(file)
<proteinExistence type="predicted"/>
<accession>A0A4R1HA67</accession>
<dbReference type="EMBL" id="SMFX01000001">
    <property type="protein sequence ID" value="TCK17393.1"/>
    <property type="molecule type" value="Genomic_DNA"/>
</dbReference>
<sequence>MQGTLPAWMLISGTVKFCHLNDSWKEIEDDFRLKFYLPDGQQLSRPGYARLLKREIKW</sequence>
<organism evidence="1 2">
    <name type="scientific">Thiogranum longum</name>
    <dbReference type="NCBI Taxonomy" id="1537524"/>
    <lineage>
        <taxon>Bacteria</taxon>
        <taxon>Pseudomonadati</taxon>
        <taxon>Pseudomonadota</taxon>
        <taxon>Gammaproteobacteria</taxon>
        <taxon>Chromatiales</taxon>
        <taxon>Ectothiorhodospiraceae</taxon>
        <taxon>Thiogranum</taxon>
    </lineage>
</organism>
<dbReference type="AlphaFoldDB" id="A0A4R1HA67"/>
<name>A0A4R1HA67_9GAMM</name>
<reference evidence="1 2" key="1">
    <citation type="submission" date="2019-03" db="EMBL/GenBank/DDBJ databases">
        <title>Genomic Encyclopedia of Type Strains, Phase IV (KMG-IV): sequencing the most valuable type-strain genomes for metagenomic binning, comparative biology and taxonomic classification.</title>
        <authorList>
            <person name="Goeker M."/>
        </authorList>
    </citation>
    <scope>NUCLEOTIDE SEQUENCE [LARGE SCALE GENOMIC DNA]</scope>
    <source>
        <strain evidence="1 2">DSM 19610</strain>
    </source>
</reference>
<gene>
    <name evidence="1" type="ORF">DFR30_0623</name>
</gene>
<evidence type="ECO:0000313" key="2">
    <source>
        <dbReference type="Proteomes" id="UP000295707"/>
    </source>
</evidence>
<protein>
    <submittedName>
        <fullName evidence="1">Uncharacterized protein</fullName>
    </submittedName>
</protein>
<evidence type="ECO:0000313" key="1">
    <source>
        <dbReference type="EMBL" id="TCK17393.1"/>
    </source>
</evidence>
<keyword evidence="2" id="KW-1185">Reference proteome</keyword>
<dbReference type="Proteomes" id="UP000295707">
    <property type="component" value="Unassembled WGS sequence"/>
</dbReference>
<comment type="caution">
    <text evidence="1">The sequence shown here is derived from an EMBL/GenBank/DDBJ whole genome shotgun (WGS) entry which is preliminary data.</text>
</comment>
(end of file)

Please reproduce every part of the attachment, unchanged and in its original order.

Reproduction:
<proteinExistence type="predicted"/>
<accession>A0A4R1HA67</accession>
<dbReference type="EMBL" id="SMFX01000001">
    <property type="protein sequence ID" value="TCK17393.1"/>
    <property type="molecule type" value="Genomic_DNA"/>
</dbReference>
<sequence>MQGTLPAWMLISGTVKFCHLNDSWKEIEDDFRLKFYLPDGQQLSRPGYARLLKREIKW</sequence>
<organism evidence="1 2">
    <name type="scientific">Thiogranum longum</name>
    <dbReference type="NCBI Taxonomy" id="1537524"/>
    <lineage>
        <taxon>Bacteria</taxon>
        <taxon>Pseudomonadati</taxon>
        <taxon>Pseudomonadota</taxon>
        <taxon>Gammaproteobacteria</taxon>
        <taxon>Chromatiales</taxon>
        <taxon>Ectothiorhodospiraceae</taxon>
        <taxon>Thiogranum</taxon>
    </lineage>
</organism>
<dbReference type="AlphaFoldDB" id="A0A4R1HA67"/>
<name>A0A4R1HA67_9GAMM</name>
<reference evidence="1 2" key="1">
    <citation type="submission" date="2019-03" db="EMBL/GenBank/DDBJ databases">
        <title>Genomic Encyclopedia of Type Strains, Phase IV (KMG-IV): sequencing the most valuable type-strain genomes for metagenomic binning, comparative biology and taxonomic classification.</title>
        <authorList>
            <person name="Goeker M."/>
        </authorList>
    </citation>
    <scope>NUCLEOTIDE SEQUENCE [LARGE SCALE GENOMIC DNA]</scope>
    <source>
        <strain evidence="1 2">DSM 19610</strain>
    </source>
</reference>
<gene>
    <name evidence="1" type="ORF">DFR30_0623</name>
</gene>
<evidence type="ECO:0000313" key="2">
    <source>
        <dbReference type="Proteomes" id="UP000295707"/>
    </source>
</evidence>
<protein>
    <submittedName>
        <fullName evidence="1">Uncharacterized protein</fullName>
    </submittedName>
</protein>
<evidence type="ECO:0000313" key="1">
    <source>
        <dbReference type="EMBL" id="TCK17393.1"/>
    </source>
</evidence>
<keyword evidence="2" id="KW-1185">Reference proteome</keyword>
<dbReference type="Proteomes" id="UP000295707">
    <property type="component" value="Unassembled WGS sequence"/>
</dbReference>
<comment type="caution">
    <text evidence="1">The sequence shown here is derived from an EMBL/GenBank/DDBJ whole genome shotgun (WGS) entry which is preliminary data.</text>
</comment>